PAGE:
What gets lost is that a woman, and then several more women, are dead and there is a man out there preying on wives, sisters, and mothers yet nothing much is being to protect them save reminding them to take care of themselves. Park wants the kudos of catching a killer but he barely thinks about the consequences of arresting the wrong man, it doesn’t seem to occur to him that the real killer would still be out there posing a threat to every woman in the town. Despite the fact that this is a small place where the victims are known to most people, there is little in the way of public grief or even sadness. The only sign of public feeling is in the small protest held outside the police station when a member of a local church is arrested.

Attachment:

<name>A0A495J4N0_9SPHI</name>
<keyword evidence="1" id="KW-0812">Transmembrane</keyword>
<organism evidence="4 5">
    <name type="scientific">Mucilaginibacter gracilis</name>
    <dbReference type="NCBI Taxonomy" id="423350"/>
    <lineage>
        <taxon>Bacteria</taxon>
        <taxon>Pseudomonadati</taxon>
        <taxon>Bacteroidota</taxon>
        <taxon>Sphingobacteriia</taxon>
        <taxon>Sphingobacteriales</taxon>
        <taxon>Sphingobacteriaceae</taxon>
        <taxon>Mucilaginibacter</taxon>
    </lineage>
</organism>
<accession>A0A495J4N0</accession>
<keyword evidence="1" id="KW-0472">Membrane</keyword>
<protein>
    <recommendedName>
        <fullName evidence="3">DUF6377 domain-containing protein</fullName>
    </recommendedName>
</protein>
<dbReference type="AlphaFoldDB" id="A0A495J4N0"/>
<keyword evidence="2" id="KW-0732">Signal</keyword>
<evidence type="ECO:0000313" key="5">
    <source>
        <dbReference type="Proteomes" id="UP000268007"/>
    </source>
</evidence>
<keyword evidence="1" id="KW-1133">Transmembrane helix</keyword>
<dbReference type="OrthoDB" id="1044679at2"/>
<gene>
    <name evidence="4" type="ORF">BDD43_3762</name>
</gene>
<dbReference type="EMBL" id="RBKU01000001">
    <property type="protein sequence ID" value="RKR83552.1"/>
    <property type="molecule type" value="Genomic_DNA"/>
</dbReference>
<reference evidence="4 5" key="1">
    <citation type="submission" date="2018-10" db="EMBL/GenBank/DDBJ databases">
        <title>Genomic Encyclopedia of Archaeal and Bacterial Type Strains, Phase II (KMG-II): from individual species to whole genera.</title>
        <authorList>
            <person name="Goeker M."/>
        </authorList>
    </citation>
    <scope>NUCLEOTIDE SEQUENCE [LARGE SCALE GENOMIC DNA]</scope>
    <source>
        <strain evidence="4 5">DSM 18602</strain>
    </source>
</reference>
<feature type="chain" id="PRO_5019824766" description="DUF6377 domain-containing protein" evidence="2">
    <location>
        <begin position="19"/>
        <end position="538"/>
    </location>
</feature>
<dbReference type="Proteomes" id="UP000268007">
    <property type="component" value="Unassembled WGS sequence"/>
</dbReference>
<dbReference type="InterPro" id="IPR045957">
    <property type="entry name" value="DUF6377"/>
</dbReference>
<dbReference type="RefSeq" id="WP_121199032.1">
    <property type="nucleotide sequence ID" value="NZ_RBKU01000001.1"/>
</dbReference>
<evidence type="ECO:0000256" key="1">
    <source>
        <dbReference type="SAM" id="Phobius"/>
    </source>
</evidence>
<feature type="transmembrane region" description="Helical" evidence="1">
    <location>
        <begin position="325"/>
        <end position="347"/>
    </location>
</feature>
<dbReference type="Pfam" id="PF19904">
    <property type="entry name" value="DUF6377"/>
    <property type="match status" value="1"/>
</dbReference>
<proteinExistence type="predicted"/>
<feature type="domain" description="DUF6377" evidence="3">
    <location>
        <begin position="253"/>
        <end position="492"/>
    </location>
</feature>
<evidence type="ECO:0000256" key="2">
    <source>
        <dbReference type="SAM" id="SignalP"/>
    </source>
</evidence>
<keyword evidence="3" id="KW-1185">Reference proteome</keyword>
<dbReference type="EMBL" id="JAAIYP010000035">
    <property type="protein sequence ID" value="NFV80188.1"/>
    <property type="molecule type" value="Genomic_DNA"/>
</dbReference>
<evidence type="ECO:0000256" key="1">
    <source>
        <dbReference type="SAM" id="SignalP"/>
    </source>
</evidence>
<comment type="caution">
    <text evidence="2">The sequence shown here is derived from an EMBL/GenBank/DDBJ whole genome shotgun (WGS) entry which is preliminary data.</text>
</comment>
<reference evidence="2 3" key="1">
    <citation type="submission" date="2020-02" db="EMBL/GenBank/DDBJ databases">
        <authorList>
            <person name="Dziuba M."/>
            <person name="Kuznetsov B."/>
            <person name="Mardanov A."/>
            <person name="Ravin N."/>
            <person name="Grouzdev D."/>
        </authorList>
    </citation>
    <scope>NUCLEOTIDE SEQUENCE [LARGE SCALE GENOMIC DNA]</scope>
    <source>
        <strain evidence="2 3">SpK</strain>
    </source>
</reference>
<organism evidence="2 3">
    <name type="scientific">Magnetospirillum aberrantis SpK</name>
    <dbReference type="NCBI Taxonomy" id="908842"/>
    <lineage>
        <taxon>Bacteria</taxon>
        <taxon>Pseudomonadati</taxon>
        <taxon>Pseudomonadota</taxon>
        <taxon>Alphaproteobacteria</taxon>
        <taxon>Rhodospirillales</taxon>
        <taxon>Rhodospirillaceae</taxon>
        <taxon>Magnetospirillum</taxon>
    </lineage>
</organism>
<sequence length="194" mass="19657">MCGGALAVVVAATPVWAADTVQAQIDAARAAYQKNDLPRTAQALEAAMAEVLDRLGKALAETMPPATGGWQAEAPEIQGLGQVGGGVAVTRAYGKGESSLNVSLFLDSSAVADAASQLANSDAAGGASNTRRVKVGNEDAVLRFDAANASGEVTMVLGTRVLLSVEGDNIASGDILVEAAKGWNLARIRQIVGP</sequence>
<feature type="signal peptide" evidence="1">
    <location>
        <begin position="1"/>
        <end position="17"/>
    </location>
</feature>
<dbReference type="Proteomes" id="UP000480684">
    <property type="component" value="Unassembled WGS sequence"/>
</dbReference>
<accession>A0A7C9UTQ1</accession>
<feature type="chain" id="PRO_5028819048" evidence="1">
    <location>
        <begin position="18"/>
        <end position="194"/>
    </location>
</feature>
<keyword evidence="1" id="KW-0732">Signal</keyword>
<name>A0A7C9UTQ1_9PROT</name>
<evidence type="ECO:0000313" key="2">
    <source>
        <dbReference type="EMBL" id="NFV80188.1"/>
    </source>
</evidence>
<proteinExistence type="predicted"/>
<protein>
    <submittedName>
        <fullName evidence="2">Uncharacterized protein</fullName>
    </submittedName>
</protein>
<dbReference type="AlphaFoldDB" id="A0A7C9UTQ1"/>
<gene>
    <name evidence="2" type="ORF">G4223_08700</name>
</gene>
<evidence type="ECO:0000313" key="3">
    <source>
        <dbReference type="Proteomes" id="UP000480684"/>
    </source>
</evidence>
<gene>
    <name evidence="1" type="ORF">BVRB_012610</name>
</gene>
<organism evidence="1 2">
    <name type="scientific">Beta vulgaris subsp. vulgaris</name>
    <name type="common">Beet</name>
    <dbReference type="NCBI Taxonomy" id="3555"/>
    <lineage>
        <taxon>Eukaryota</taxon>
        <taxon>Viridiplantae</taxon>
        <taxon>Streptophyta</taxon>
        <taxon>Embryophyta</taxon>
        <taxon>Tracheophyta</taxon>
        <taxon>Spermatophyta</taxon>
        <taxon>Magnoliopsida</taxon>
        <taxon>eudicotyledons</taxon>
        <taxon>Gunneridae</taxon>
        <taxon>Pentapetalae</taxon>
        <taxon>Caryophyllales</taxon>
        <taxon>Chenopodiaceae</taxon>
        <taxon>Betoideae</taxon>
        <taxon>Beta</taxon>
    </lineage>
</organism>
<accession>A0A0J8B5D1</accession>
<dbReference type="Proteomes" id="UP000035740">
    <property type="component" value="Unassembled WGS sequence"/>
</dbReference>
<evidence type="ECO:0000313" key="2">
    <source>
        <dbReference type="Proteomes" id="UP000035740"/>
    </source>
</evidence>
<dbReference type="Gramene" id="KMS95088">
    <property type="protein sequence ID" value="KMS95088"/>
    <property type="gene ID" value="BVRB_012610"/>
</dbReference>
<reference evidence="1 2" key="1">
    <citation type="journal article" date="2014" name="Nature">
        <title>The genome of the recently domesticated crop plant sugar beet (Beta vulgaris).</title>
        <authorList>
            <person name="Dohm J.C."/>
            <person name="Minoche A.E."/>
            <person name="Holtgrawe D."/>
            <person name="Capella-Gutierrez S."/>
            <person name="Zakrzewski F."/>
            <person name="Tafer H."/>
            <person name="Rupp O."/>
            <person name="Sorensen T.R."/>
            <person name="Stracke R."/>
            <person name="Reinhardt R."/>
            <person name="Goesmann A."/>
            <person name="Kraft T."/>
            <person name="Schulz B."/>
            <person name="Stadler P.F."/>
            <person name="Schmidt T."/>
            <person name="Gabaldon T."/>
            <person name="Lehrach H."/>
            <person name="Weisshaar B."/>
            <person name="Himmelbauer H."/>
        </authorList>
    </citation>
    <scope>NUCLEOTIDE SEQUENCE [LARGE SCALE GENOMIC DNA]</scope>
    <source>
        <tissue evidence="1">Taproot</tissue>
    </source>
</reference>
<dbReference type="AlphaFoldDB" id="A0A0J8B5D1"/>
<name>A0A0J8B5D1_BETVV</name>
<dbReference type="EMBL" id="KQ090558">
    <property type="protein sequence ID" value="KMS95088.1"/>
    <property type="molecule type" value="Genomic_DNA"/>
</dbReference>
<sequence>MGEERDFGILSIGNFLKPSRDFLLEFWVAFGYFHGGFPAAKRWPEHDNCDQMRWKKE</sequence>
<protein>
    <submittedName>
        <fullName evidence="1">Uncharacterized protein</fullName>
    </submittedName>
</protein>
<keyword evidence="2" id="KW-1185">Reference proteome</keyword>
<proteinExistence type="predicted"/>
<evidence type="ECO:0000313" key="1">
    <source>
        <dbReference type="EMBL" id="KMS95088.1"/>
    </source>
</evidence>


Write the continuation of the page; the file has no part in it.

The protest may be the key. In this strained era, Korea was reaching the end of its period under the control of a military dictatorship with the Olympics still a few years away and democracy the bright dream of brave radicals. Park and co. are the “friendly” face of the ruling regime, one of their secondary roles is doing the government’s dirty work. Hence when they really need extra manpower to chase a suspect they are denied it because everyone in the local area has been sent to suppress a protest in a nearby town. This is a scant few years after the Gwanju massacre, “suppression” means more than just standing around with riot shields designed to intimidate. Yes, there’s a crazed killer on the loose, but he is only a symptom and manifestation of a social order which has long since abandoned the idea of protecting its citizens in order to more effectively oppress them.